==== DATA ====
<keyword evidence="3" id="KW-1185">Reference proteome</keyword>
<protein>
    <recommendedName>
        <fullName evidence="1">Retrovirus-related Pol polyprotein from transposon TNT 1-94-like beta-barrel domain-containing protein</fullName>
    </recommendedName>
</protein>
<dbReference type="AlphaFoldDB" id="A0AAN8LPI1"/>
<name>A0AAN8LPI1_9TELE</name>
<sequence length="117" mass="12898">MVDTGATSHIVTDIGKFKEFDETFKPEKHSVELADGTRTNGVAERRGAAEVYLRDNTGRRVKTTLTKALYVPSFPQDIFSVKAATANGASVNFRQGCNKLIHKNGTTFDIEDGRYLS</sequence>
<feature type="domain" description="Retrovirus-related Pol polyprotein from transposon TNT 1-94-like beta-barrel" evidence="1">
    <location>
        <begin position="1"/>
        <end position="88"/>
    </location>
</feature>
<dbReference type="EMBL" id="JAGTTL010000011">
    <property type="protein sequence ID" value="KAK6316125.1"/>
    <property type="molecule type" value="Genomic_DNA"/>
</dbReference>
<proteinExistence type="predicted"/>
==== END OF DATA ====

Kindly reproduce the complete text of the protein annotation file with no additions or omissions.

<keyword evidence="3" id="KW-1185">Reference proteome</keyword>
<protein>
    <recommendedName>
        <fullName evidence="1">Retrovirus-related Pol polyprotein from transposon TNT 1-94-like beta-barrel domain-containing protein</fullName>
    </recommendedName>
</protein>
<dbReference type="AlphaFoldDB" id="A0AAN8LPI1"/>
<name>A0AAN8LPI1_9TELE</name>
<sequence length="117" mass="12898">MVDTGATSHIVTDIGKFKEFDETFKPEKHSVELADGTRTNGVAERRGAAEVYLRDNTGRRVKTTLTKALYVPSFPQDIFSVKAATANGASVNFRQGCNKLIHKNGTTFDIEDGRYLS</sequence>
<feature type="domain" description="Retrovirus-related Pol polyprotein from transposon TNT 1-94-like beta-barrel" evidence="1">
    <location>
        <begin position="1"/>
        <end position="88"/>
    </location>
</feature>
<dbReference type="EMBL" id="JAGTTL010000011">
    <property type="protein sequence ID" value="KAK6316125.1"/>
    <property type="molecule type" value="Genomic_DNA"/>
</dbReference>
<proteinExistence type="predicted"/>